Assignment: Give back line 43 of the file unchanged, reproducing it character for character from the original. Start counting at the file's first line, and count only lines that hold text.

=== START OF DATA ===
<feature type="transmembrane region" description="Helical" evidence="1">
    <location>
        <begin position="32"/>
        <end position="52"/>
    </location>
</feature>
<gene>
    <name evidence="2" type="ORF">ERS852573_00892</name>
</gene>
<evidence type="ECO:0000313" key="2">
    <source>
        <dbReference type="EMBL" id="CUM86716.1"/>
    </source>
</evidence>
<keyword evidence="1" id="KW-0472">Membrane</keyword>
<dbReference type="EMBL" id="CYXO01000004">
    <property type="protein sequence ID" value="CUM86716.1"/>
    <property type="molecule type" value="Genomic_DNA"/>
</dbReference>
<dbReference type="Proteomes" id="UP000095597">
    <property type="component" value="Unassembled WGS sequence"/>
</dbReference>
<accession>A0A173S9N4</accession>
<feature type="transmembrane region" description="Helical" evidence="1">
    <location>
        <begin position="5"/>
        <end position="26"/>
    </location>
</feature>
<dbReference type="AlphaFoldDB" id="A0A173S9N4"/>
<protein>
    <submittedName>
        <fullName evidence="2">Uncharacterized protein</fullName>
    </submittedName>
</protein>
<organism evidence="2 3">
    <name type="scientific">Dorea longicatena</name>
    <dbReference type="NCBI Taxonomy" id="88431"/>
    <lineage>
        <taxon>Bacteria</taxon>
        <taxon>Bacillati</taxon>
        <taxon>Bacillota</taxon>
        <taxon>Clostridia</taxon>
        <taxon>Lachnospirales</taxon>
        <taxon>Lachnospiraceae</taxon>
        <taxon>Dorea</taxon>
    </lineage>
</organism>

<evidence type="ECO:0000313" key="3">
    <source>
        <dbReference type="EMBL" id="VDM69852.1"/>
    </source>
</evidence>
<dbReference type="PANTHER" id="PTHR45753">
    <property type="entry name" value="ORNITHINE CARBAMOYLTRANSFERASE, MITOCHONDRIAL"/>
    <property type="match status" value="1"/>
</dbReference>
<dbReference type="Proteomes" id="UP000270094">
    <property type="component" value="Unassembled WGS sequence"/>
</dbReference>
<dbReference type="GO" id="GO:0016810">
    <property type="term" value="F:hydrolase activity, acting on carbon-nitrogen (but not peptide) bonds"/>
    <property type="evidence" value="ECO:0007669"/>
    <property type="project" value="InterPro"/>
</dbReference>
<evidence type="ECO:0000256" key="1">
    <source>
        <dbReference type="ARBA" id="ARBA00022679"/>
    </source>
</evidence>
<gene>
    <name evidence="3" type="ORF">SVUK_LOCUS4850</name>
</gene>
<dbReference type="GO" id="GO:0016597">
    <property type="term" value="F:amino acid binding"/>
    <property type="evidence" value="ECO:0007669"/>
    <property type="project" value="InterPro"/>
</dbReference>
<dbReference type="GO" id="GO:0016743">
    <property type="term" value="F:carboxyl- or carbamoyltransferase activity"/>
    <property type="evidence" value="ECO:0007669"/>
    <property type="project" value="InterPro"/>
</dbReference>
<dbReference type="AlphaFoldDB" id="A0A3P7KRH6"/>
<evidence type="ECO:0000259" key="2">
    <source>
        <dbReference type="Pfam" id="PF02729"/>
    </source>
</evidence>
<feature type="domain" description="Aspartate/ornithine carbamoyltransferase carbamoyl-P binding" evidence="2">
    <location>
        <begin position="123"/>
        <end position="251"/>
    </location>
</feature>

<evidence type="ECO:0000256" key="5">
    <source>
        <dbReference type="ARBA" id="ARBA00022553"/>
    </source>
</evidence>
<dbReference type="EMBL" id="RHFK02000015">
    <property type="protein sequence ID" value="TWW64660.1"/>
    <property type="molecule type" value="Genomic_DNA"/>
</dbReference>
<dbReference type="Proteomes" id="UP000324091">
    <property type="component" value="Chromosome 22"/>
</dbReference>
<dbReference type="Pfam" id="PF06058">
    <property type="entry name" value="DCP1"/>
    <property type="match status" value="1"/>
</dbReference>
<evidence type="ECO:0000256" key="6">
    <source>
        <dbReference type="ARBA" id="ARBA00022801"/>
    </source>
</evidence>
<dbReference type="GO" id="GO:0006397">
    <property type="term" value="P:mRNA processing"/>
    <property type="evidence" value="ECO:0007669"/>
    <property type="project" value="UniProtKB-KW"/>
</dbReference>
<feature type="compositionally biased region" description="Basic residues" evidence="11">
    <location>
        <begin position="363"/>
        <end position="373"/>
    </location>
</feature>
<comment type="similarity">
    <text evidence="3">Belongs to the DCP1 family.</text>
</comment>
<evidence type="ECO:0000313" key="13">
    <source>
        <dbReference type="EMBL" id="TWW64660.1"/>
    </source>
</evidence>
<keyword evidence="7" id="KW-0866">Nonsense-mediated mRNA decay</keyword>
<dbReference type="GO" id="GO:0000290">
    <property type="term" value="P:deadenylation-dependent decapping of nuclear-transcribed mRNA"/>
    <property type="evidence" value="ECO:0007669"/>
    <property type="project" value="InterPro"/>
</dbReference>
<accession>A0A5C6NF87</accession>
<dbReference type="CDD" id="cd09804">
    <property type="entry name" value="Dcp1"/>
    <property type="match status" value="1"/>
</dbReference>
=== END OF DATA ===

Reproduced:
        <taxon>Clostridia</taxon>